Some of the most mechanically and conceptually refreshing city builders come from the minds of independent development studios, like Erik Rempen’s Kainga. Stray Fawn Studio is now taking its own signature creative approach to this subset of games, focusing on the idea of symbiosis between people and the enigmatic avatars of life. The Wandering Village offers a complete course in strategic city-building, management, and survival delight, and while it’s visually stunning, it still needs moving forward.
The Wandering Village has you leading a small tribe of people who stumble upon a colossal mythical creature called the Onbu. It is so huge that its broad back can carry an entire city and the terrain is so lush that you can farm and grow trees in patches of prairie. In addition to building a successful city, you will be wandering around a mysterious land, while facing all kinds of dangers, such as extreme weather and toxic spores.
If the concept of building a city on top of a gigantic, wondrous creature doesn’t immediately appeal to you, The Wandering Village’s top-of-the-line presentation will certainly do the trick. The art direction is distinct, with bright, vibrant colors capturing a sense of awe-inspiring.
Animations are smooth and fluid for all the people and buildings in your village, and clothing helps distinguish employed workers compared to general workers in your town. The music is sublime and changes dynamically depending on the terrain that Onbu traverses, although these tracks repeat themselves a bit too much.
The developers have also successfully established a strong enough foundation for the city building core to keep you engaged and involved in the development of your mobile settlement. The challenge of collecting resources, setting up logistics chains to process basic items into more advanced forms, and heading into the uncharted world with scavengers gives the game a nice steady pace, as well as an exciting low-tension level to watch. if your town and city can survive the next impact.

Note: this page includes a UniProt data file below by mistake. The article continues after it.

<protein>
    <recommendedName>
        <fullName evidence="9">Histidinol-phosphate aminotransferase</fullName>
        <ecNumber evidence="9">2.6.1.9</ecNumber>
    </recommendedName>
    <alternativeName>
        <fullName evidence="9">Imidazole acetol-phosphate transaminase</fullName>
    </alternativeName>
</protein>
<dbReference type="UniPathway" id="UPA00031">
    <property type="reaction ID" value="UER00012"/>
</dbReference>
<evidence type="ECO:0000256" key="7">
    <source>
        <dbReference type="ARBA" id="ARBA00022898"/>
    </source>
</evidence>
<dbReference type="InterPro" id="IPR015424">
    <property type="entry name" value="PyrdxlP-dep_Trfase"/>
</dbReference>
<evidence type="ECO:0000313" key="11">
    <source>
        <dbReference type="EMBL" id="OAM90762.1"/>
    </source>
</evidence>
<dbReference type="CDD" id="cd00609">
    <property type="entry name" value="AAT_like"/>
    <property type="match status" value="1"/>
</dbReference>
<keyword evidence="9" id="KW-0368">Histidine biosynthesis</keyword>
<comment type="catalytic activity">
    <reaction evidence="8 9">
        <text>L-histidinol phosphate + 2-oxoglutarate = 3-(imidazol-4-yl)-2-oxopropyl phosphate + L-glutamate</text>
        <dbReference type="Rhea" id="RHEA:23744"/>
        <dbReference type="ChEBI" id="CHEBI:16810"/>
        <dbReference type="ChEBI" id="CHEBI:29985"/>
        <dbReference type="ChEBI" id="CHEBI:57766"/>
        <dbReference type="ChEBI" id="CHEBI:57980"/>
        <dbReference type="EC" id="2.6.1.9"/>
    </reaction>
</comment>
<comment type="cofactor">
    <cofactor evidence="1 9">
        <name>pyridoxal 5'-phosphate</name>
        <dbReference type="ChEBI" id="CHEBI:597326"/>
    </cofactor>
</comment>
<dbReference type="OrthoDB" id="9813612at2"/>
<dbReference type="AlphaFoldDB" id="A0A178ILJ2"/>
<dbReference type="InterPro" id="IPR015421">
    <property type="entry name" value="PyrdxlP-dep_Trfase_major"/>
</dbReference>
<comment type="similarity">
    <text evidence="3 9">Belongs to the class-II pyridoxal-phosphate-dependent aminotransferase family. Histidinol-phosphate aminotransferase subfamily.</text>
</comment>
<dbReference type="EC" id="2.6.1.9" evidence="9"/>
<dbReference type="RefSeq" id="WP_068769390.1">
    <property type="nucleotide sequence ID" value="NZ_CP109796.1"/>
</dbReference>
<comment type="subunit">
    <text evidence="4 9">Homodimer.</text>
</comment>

Managing food production is perhaps the most fun in The Wandering Village. Each type of food responds differently to changes in the weather and adapting your farming setup to better suit various environments is totally satisfying.
They have even introduced cacti as a type of plant that acts as an alternative source of water rather than just another type of food, which shows how creatively the developers approach the tropes and core mechanics of city building and management games. . There’s certainly room to introduce even more unique food types and fresh interactions, as well as production chains, but what’s here is a great starting point.
The Wandering Village has plenty of gameplay hooks to lure you in, but not enough meat to leave you wanting to come back and play multiple races. It’s in a similar situation to Shiro Games’ Dune: Spice Wars in that it’s off to a solid start, but hasn’t evolved into a game that realizes its full potential, at least in its current Early Access state. .
A big reason you’ll be left wanting more is the game’s shallow tech tree. For a game that oozes creativity from its captivating concept and clear visual design flair, the tech tree doesn’t offer much to shore up the longevity of the basic sandbox mode. It’s very easy to research all the techs you’ll need in the mid-game and some you won’t need at all due to their unbalanced negative implications.
Replayability is another current weak point. While The Wandering Village is marketed and presented as a sandbox with constantly changing weather and climate due to a procedurally generated map, this system isn’t impactful enough to significantly change your approach to building your village. This ties in with the relatively shallow tech tree, as well as the lack of Onbu types and terrain designs that can further spice up each run.
Without a doubt though, The Wandering Village has an undeniable visual flair, and with the clear talent on display, it absolutely has the potential to become a reality during its Early Access lifespan. Currently, however, the game simply doesn’t offer enough to delve into a satisfying experience. As such, we can only recommend keeping a close eye on The Wandering Village.
PR provided a Steam key for the purposes of this preview.
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